Gallatin died on August 12, 1849, having devoted his life in service to his adopted country, and fulfilling Jefferson's assessment of him when he wrote, "I believe mr Gallatin to be of as pure integrity, and as zealously devoted to the liberties and interests of our country as it's most affectionate native citizen."[13]

- David Thorson, 7/2020


Further Sources

Adams, Henry. The Life of Albert Gallatin. Philadelphia: J.B. Lippincott, 1879.

Adams, Henry, ed. The Writings of Albert Gallatin. Philadelphia: J.B. Lippincott, 1879.

Dungan, Nicholas. Gallatin: America's Swiss Founding Father. New York: New York University Press, 2010.

McCraw, Thomas K. The Founders and Finance: How Hamilton, Gallatin, and Other Immigrants Forged a New Economy. Cambridge: Belknap Press of Harvard University, 2012.

May, Gregory. Jefferson's Treasure: How Albert Gallatin Saved the New Nation from Debt. Washington, D.C.: Regnery History, 2018.


  1. ^ Madison to Jefferson, January 31, 1796, in PTJ, 28:600-03. Transcription available at Founders Online.
  2. ^ Henry Adams, The Life of Albert Gallatin (Philadelphia: J.B. Lippincott & Co., 1879), 25-81.
  3. ^ Both Gallatin and Alexander Hamilton were elected to the American Philosophical Society on January 21, 1791. Jefferson's first correspondence with Gallatin involved the establishment of a wine culture in Pennsylvania, a project promoted by the Society. See Jefferson to Gallatin, January 25, 1793, in PTJ, 25:92-93. Transcription available at Founders Online.
  4. ^ Adams, Life of Gallatin, 82-267.
  5. ^ Gallatin to Hannah Gallatin, February 17, 1801, in Adams, Life of Gallatin, 262.
  6. ^ Jefferson to Spencer Roane, September 6, 1819, in PTJ:RS, 15:16-19. Transcription available at Founders Online.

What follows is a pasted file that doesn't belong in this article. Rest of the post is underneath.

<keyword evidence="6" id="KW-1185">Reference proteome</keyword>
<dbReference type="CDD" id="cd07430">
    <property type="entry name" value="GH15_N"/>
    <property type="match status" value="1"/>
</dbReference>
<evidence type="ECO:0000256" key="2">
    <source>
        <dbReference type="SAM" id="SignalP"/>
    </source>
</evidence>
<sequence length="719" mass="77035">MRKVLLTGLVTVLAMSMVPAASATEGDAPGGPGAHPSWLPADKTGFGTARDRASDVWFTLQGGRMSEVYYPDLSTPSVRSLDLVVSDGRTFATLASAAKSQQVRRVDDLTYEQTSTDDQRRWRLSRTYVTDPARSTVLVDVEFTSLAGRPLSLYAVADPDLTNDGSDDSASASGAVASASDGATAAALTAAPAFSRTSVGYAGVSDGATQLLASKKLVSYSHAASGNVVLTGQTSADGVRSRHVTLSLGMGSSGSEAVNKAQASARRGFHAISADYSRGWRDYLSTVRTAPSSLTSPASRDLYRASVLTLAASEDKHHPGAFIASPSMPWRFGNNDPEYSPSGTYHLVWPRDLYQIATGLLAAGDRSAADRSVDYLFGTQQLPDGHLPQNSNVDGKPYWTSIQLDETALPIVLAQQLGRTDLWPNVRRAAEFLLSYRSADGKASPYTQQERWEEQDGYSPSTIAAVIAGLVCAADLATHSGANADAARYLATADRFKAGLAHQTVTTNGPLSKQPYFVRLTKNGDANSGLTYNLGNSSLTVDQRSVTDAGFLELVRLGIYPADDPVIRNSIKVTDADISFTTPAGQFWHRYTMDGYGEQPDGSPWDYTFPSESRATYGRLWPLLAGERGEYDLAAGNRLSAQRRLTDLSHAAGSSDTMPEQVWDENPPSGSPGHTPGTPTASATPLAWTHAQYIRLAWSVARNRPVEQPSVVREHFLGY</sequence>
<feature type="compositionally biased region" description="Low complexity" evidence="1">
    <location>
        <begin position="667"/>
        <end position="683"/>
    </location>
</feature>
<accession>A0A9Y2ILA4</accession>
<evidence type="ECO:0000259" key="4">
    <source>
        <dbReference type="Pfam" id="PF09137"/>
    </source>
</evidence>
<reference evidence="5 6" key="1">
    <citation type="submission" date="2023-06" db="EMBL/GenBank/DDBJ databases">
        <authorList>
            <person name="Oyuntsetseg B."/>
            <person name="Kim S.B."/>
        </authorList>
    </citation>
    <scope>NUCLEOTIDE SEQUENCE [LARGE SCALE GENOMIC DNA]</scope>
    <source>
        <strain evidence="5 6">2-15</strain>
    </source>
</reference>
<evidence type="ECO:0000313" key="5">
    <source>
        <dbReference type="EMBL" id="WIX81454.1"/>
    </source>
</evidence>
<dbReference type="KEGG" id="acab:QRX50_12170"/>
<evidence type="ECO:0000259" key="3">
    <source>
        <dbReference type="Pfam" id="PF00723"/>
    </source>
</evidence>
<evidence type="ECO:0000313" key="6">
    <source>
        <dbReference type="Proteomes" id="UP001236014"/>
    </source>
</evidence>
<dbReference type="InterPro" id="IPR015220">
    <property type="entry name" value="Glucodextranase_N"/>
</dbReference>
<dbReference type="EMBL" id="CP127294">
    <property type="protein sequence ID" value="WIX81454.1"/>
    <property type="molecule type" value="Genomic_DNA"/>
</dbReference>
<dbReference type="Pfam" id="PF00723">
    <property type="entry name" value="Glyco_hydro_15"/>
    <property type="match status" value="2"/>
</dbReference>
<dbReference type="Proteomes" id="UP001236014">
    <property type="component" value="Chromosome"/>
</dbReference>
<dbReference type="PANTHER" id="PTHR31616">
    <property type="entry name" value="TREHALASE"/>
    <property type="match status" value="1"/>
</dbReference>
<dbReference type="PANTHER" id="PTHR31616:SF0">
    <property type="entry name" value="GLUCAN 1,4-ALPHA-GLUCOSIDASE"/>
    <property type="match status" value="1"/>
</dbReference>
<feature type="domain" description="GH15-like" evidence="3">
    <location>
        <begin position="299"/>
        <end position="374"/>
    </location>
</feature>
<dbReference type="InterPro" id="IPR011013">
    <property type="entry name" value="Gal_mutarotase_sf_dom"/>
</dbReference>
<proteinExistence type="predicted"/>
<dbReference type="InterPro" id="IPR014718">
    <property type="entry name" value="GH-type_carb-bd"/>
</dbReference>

7. ^ Detailed histories of Gallatin's service as Treasury Secretary may be found in Adams, Life of Gallatin, 82-267, and in Thomas K. McCraw, The Founders and Finance: How Hamilton, Gallatin, and Other Immigrants Forged a New Economy (Cambridge: Belknap Press of Harvard University, 2012).
  8. ^ Gallatin to Jefferson, October 13, 1806, Thomas Jefferson Papers, Library of Congress. Transcription available at Founders Online.
  9. ^ Jefferson to Gallatin, July 10, 1807, Papers of Albert Gallatin, New-York Historical Society. Transcription available at Founders Online.
  10. ^ Gallatin to Jefferson, December 18, 1807, Thomas Jefferson Papers, Library of Congress. Transcription available at Founders Online.
  11. ^ A concise discussion of Jefferson's embargo policies may be found in Richard Mannix, "Gallatin, Jefferson, and the Embargo of 1808," Diplomatic History vol. 3 (1979): 151-72.
  12. ^ Gallatin to Madison, [ca. March 7], 1811, in The Papers of James Madison: Presidential Series, ed. J. C. A. Stagg, Jeanne Kerr Cross, and Susan Holbrook Perdue (Charlottesville: University Press of Virginia, 1996) 3:208-09. Transcription available at Founders Online.
  13. ^ Jefferson to William Duane, March 28, 1811, in PTJ:RS, 3:506-09. Transcription available at Founders Online.